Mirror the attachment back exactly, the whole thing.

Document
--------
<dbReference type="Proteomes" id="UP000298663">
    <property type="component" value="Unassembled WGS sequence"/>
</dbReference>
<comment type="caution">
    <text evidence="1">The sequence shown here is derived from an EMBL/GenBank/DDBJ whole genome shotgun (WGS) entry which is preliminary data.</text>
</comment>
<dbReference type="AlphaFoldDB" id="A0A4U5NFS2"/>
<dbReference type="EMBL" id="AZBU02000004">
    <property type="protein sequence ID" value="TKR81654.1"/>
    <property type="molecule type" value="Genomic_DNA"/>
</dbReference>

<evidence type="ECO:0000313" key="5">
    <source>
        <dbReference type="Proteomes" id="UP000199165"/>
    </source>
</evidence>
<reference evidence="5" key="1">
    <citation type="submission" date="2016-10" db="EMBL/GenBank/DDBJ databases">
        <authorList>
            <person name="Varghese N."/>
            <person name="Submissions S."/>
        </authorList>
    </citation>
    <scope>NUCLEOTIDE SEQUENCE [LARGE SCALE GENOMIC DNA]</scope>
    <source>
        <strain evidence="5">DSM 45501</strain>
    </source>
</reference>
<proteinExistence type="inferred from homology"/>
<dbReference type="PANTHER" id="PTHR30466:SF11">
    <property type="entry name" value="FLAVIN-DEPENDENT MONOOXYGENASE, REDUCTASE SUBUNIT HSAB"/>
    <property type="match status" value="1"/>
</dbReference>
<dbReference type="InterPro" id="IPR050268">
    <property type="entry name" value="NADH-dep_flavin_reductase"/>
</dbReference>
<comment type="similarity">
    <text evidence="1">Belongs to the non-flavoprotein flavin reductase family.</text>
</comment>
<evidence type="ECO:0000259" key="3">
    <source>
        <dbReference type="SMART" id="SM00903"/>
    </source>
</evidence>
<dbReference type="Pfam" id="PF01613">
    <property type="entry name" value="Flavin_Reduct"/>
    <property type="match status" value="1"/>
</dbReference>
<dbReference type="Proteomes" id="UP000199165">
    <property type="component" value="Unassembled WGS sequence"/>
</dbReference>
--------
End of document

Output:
<dbReference type="Proteomes" id="UP000298663">
    <property type="component" value="Unassembled WGS sequence"/>
</dbReference>
<comment type="caution">
    <text evidence="1">The sequence shown here is derived from an EMBL/GenBank/DDBJ whole genome shotgun (WGS) entry which is preliminary data.</text>
</comment>
<dbReference type="AlphaFoldDB" id="A0A4U5NFS2"/>
<dbReference type="EMBL" id="AZBU02000004">
    <property type="protein sequence ID" value="TKR81654.1"/>
    <property type="molecule type" value="Genomic_DNA"/>
</dbReference>

<evidence type="ECO:0000313" key="5">
    <source>
        <dbReference type="Proteomes" id="UP000199165"/>
    </source>
</evidence>
<reference evidence="5" key="1">
    <citation type="submission" date="2016-10" db="EMBL/GenBank/DDBJ databases">
        <authorList>
            <person name="Varghese N."/>
            <person name="Submissions S."/>
        </authorList>
    </citation>
    <scope>NUCLEOTIDE SEQUENCE [LARGE SCALE GENOMIC DNA]</scope>
    <source>
        <strain evidence="5">DSM 45501</strain>
    </source>
</reference>
<proteinExistence type="inferred from homology"/>
<dbReference type="PANTHER" id="PTHR30466:SF11">
    <property type="entry name" value="FLAVIN-DEPENDENT MONOOXYGENASE, REDUCTASE SUBUNIT HSAB"/>
    <property type="match status" value="1"/>
</dbReference>
<dbReference type="InterPro" id="IPR050268">
    <property type="entry name" value="NADH-dep_flavin_reductase"/>
</dbReference>
<comment type="similarity">
    <text evidence="1">Belongs to the non-flavoprotein flavin reductase family.</text>
</comment>
<evidence type="ECO:0000259" key="3">
    <source>
        <dbReference type="SMART" id="SM00903"/>
    </source>
</evidence>
<dbReference type="Pfam" id="PF01613">
    <property type="entry name" value="Flavin_Reduct"/>
    <property type="match status" value="1"/>
</dbReference>
<dbReference type="Proteomes" id="UP000199165">
    <property type="component" value="Unassembled WGS sequence"/>
</dbReference>